Friday, April 13, 2012

Carpe diem, or "Why everything takes longer than we planned."

Tuesday was warm and bright, with portents of coming rain in the high clouds. A perfect day for working outdoors,  flavoured with a hint of urgency; it could be the last for a while. In the afternoon, while Laurie planted onion sets and transplanted a row of leeks, I took the car down to the car wash for its spring cleaning, a job I love on a warm day. I took my time getting every cranny scrubbed and vacuumed, so it was near supper time when I headed home. My route took me past a housing development where we've been keeping an eye on a magnolia that promised a good crop of flowers this year. And there it was, in the first flush of full bloom.

At home, I found Laurie still in the garden, muddy and looking a little weary. "Grab your camera and come with me," I told him. After a feeble protest, and a change of boots, he did.

We couldn't find parking close to our tree, and ended up under this cherry tree a couple of blocks away.

Deep pink magnolia on the far side of a wall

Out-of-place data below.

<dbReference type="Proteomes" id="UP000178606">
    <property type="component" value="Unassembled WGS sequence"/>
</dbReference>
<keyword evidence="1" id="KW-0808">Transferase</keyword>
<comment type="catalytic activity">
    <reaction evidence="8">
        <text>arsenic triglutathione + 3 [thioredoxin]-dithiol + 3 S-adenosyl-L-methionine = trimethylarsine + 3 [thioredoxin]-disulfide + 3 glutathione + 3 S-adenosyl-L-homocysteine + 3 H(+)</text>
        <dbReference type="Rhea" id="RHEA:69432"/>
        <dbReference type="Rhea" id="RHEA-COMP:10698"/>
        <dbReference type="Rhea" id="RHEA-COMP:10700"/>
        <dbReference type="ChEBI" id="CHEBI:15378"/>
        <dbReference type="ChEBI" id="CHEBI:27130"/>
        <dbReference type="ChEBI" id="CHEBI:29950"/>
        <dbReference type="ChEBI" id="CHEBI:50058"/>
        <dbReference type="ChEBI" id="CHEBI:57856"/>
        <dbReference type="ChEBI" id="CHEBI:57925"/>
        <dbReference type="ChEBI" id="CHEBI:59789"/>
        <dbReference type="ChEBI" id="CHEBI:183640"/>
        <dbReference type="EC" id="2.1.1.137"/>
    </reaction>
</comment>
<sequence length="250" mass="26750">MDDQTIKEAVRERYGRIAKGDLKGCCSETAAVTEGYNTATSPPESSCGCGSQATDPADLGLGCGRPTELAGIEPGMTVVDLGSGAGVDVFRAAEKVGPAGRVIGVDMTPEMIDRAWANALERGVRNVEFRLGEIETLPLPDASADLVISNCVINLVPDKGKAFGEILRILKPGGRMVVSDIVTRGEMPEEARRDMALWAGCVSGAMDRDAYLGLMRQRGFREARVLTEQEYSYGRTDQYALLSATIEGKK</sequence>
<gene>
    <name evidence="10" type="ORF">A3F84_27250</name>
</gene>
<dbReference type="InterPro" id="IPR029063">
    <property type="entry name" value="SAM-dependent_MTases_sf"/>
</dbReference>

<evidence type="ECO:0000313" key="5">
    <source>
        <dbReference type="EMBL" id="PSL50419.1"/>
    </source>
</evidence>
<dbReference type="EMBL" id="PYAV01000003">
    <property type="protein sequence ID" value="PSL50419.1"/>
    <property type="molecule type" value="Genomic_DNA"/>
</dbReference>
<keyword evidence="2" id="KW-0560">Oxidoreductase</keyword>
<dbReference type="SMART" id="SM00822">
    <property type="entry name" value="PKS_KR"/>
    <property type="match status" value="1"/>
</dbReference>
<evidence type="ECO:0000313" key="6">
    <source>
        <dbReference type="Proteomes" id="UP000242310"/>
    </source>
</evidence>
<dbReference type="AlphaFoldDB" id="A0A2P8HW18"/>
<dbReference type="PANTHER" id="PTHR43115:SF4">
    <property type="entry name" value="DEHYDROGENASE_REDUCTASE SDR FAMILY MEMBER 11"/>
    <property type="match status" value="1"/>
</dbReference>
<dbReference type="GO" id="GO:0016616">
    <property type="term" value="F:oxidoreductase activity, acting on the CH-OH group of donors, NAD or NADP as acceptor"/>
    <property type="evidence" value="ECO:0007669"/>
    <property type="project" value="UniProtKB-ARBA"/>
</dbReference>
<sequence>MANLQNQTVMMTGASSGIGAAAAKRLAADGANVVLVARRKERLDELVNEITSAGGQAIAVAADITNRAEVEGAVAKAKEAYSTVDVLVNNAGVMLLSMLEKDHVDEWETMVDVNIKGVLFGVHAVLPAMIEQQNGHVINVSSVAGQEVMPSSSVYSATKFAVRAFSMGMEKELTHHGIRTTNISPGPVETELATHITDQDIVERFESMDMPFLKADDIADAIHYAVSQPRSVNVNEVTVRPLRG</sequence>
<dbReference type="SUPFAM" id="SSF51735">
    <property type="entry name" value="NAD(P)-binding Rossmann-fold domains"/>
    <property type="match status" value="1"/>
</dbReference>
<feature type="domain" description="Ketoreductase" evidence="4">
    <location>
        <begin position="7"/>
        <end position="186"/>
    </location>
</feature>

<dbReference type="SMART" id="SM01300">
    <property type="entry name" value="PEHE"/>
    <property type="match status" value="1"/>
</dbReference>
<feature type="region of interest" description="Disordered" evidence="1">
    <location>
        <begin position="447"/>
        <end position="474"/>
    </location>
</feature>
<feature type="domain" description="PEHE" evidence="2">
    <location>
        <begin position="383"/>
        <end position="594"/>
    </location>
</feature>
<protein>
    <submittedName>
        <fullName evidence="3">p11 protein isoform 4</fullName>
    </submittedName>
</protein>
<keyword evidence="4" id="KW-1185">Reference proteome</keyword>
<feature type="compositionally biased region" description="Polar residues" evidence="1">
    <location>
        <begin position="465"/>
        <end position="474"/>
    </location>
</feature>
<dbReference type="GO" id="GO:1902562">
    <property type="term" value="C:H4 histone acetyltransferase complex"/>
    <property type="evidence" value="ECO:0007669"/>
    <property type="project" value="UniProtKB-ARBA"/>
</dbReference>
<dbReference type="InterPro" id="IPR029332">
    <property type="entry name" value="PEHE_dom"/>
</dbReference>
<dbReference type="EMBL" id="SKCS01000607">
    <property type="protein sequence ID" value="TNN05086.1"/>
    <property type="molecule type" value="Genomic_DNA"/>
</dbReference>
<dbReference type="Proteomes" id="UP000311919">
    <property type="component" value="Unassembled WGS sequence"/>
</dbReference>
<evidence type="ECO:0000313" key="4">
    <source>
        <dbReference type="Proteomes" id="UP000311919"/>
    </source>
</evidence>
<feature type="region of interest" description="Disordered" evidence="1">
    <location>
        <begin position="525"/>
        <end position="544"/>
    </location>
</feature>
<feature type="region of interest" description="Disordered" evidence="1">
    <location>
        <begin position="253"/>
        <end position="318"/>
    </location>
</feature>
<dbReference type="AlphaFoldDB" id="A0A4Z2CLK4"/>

"Our" tree, in the corner of a yard, surrounded by various shrubs.

The blossoms were at their best, with few of the brown spots and broken petals that appear only a day or so later.

This one was a good 10 inches across; possibly the largest magnolia flower I've yet seen.

magnolia bud
Bud, breaking through the "mouse fur" case. I love the textures of the stem and outer bud covers. (Click for full size.)

More texture. With petals this size, we get to notice how the colour is laid down; in little pink dots on the white background. (See full size.)

Center of the flower. Each stamen is white with a red line down one side. The central clump of pistils will remain when the rest of the flower drops and bright red seeds will burst through its walls.

Towering white magnolia, further down the block.

Another white-flowered tree.

Magnolias, like the horsetail, are ancient plants. They've been around since before there were bees, and are built sturdy, to be pollinated by beetles without too much damage.
Fossilised specimens of Magnolia acuminata have been found dating to 20 million years ago, and of plants identifiably belonging to the Magnoliaceae dating to 95 million years ago. (Wikipedia)
Supper was late, and Laurie had to finish up in the garden in the evening. No matter; schedules are made to be broken.

And the next day, it poured rain all day. When we passed the magnolia yesterday afternoon, it was already looking the worse for wear.

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1 comment:

Powell River Books said...

I didn't know that about Magnolias. We have some in bloom across from Mom's condo. - Margy